Fri | May 29, 2020

Duppy know who fi frighten!

Published:Sunday | July 15, 2012 | 12:00 AM

Glenda Simms, Contributor

In the July 1, 2012 edition of
The Sunday Gleaner, reporter Nadisha Hunter brought to the public's attention the fact that many boys in our schools are being bullied because they are seen as sissies or gays.

This type of behaviour is described as homophobic bullying, and sometimes results in suicidal depression and distress. According to Hunter, one psychologist recommends that there should be sensitisation programmes to help bullies to be more accepting of human diversity.

Other commentators suggest that people need to be taught to be more tolerant. However, I am of the opinion that schools need to take responsibility for the behaviours of students. They need to make bullies know that their behaviours will neither be accepted nor accommodated.

We need to be strong on these issues because significant sectors of our population might justify bullying behaviours against those who are different from the so-called mainstream.

A perusal of the literature on bullying reveals that this behaviour must not be taken lightly. In fact, some social historians link bullying to the atrocities carried out in fascist Italy under Mussolini, and in Nazi Germany under Hitler. Bullying, therefore, is a serious crime designed to humiliate an individual who appears to be powerless, and is carried out through physical, emotional and social aggression.

Discovering self

Many of these so-called 'effeminate' boys have no idea what their sexual orientation is. The majority of them are like their perceived heterosexual peers. They gradually feel rushes of testosterone which result in wet dreams and erect penises when they wake up in the mornings.

They observe the growth in pubic hair and their voices start becoming husky. They are following the normal course of development. Some of them might display a soft and more nurturing persona. They might not have the instinct to be brutish and wild.

They probably see beauty in the sunset and enjoy watching the behaviours of bees and butterflies. They also might be averse to cussing and swearing and throwing garbage on the school ground. Such positive human responses might be described by the bullies as girlish.

I would like to argue that bullying of such young men and boys has nothing to do with their sexual orientation. It has everything to do with the perceived effeminate behaviours. The victims of bullying are nurturing, compassionate, caring, sometimes passive and do not engage in sexual banter.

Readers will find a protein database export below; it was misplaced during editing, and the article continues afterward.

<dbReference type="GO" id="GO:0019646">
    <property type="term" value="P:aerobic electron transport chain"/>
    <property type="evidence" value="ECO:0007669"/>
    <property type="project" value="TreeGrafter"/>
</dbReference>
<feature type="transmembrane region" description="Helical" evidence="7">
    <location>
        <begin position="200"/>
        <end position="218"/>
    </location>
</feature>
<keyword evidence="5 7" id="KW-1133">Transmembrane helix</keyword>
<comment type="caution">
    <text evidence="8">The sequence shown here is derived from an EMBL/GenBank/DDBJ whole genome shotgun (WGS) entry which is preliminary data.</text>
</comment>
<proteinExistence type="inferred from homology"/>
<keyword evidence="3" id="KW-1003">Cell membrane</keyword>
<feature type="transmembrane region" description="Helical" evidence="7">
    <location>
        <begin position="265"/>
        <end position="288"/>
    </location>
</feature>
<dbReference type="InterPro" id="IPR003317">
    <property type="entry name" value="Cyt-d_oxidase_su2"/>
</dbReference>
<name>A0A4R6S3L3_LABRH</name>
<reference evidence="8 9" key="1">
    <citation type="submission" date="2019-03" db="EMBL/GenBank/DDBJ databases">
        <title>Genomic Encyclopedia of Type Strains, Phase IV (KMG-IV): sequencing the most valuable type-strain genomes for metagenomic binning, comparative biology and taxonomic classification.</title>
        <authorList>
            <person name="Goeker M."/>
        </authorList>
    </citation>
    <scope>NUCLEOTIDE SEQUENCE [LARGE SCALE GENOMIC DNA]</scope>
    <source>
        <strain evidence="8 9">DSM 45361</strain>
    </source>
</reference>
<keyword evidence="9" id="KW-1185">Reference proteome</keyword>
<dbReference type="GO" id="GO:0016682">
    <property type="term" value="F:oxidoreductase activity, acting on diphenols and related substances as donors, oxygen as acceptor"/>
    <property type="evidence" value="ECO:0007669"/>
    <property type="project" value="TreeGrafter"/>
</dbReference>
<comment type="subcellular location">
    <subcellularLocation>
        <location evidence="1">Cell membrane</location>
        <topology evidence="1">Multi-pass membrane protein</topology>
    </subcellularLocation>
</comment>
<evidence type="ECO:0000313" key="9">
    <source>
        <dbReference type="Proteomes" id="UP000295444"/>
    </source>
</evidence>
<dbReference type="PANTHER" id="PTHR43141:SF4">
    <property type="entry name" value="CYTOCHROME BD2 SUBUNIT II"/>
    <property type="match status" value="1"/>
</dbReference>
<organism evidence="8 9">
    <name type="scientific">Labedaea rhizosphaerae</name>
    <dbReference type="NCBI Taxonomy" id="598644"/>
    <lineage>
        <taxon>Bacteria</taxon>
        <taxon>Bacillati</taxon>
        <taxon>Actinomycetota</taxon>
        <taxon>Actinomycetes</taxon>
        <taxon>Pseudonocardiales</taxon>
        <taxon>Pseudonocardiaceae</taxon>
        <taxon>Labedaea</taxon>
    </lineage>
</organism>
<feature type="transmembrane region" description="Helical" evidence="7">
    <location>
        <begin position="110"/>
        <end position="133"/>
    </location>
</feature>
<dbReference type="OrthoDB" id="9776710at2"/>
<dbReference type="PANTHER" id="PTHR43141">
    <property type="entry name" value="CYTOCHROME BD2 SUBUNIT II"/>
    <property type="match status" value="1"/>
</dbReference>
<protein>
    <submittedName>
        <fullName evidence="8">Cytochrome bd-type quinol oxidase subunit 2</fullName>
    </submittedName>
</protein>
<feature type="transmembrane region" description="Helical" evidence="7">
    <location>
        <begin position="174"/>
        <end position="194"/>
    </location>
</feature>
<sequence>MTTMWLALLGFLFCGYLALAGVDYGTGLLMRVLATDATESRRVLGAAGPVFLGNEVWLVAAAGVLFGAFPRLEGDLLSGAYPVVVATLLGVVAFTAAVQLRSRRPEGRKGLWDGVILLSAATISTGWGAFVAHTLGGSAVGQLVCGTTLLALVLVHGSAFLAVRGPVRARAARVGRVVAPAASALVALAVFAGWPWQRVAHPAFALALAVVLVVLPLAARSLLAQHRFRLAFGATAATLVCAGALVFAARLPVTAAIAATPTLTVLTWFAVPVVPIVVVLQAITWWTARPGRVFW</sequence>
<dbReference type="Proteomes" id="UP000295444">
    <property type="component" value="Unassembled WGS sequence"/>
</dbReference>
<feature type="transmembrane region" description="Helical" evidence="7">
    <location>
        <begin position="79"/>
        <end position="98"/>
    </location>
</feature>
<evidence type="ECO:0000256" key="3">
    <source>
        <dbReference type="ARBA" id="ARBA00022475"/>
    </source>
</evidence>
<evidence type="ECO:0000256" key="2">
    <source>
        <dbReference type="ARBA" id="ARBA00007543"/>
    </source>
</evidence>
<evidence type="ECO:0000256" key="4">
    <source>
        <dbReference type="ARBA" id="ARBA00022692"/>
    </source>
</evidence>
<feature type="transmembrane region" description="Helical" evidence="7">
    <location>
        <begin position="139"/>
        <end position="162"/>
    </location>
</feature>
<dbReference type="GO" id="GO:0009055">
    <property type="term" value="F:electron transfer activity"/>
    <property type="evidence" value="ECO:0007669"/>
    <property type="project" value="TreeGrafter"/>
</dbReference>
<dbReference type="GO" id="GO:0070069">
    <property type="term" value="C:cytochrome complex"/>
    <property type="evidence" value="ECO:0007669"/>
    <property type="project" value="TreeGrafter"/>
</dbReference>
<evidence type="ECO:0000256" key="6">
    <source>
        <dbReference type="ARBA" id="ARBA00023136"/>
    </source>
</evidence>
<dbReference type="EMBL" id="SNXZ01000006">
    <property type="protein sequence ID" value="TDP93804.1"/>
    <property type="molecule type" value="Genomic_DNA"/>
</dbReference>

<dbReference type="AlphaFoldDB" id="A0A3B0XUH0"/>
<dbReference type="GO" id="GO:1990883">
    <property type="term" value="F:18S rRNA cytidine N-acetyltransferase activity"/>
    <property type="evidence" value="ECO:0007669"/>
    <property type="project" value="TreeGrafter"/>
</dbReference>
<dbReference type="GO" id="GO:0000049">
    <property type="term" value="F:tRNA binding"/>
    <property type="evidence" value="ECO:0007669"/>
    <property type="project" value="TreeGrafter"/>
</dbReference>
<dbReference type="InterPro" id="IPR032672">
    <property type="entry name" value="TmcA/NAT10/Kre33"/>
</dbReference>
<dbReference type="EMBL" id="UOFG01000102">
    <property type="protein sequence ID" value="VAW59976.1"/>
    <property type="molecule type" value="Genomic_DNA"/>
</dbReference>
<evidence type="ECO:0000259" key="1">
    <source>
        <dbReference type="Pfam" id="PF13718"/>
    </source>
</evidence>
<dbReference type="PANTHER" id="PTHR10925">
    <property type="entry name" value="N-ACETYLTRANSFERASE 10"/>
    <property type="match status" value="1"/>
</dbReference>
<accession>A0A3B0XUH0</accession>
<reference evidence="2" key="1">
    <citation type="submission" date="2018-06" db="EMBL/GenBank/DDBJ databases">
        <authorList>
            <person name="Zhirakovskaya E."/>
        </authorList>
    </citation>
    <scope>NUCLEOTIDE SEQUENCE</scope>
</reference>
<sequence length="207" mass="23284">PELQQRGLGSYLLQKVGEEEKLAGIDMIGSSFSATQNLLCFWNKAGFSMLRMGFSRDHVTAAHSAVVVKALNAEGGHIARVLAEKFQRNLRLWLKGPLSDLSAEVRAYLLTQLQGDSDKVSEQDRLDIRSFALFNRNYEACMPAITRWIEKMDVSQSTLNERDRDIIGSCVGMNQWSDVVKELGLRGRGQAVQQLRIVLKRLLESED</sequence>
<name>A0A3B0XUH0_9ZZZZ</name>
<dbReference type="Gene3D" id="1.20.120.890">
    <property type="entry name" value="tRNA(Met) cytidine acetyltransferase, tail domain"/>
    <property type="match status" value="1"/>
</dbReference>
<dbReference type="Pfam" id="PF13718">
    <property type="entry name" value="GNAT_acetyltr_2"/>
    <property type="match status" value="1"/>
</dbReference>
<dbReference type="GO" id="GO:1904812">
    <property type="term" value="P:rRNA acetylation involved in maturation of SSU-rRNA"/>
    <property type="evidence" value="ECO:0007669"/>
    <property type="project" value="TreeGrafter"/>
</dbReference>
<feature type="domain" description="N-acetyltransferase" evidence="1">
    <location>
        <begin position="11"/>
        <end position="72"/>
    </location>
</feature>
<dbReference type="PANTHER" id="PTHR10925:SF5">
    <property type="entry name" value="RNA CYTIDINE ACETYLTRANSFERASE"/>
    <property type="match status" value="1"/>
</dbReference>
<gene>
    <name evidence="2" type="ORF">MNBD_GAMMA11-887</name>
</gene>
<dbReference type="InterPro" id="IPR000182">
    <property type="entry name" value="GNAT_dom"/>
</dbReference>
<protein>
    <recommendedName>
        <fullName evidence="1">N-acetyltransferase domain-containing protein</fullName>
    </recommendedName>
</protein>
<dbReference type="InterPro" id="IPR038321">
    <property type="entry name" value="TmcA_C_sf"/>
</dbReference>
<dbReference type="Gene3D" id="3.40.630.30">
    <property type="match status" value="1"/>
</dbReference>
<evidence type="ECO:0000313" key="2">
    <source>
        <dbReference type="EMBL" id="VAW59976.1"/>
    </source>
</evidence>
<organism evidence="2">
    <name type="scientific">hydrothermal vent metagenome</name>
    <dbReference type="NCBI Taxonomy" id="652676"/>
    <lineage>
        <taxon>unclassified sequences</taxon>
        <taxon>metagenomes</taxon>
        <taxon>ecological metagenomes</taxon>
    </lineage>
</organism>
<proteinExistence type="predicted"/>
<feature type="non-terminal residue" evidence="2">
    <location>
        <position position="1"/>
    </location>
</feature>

In other words, they do not fit the image of the macho man, the bully, the brash and impolite brother, the crotch grabber, the bad word curser, the boy who passes gas without saying 'excuse' and the slayer of numerous truckloads of 'gyals'. In short, the victims of bullying are not necessarily homosexual. They are perceived as effeminate.

Therefore, we need to recognise that hatred and the disrespect of things feminine are at the base of the bullying, which is reportedly a feature of many Jamaican schools.

Let's be real. The majority of gay men are the closeted macho, multi-muscled, three piece-suited fellows who occupy private-sector organisations, the corridors of political and academic power, and the upscale houses of the nation's suburbs.

They are the icons of the society. They produce trophy children and have beautifully attired wives and girlfriends at their sides.

In some black American communities in the United States, these are the men who declare loudly that they are not gay - they are merely on the down low.

Tomboys get off

The resentment to, and repression of, femininity is a unique strategy of the patriarchal mindset, which is the base of what is described as homophobic tendencies in a society. This is the explanation for bullying of boys who are perceived to be effeminate, as opposed to the bullying of the' tomboy'.

Such a girl has the right to display the established masculine traits of the macho boys. These girls climb coconut trees, walk with a swagger, sling guns on the ranch, rope horses and cattle, and pass gas loudly without excuse.

No boy or girl would dare bully this tomboy. In fact, boys are usually afraid of her. She is not shy about using a few choice 'bad words' and she will not hesitate to 'horse-whip' any boy who dares to confront her. By the same token, young men from powerful families will not be exposed to the homophobic bullying that poor boys have to put up with.

Recently, Anderson Cooper, one of the most famous journalists on CNN, declared to the world that he is gay, has always been, and will continue to be for the rest of his life. We have no idea if Anderson's peers recognised effeminate traits in him when he attended high school. What we do know is that no one in his circle would have dared to bully the son of Madame Vanderbilt.

When one is from the right family, backed by wealth and power, no bully, or their families, will ever take liberties. Duppy certainly know who fi frighten!

In short, the established masculine traits are not devalued. They are seen as the real definition of the human.

The challenge is for us to transform our ideas and deal decisively with violence in schools. We must stop justifying the unjustifiable.

Glenda Simms, PhD, is a gender expert and consultant. Email feedback to and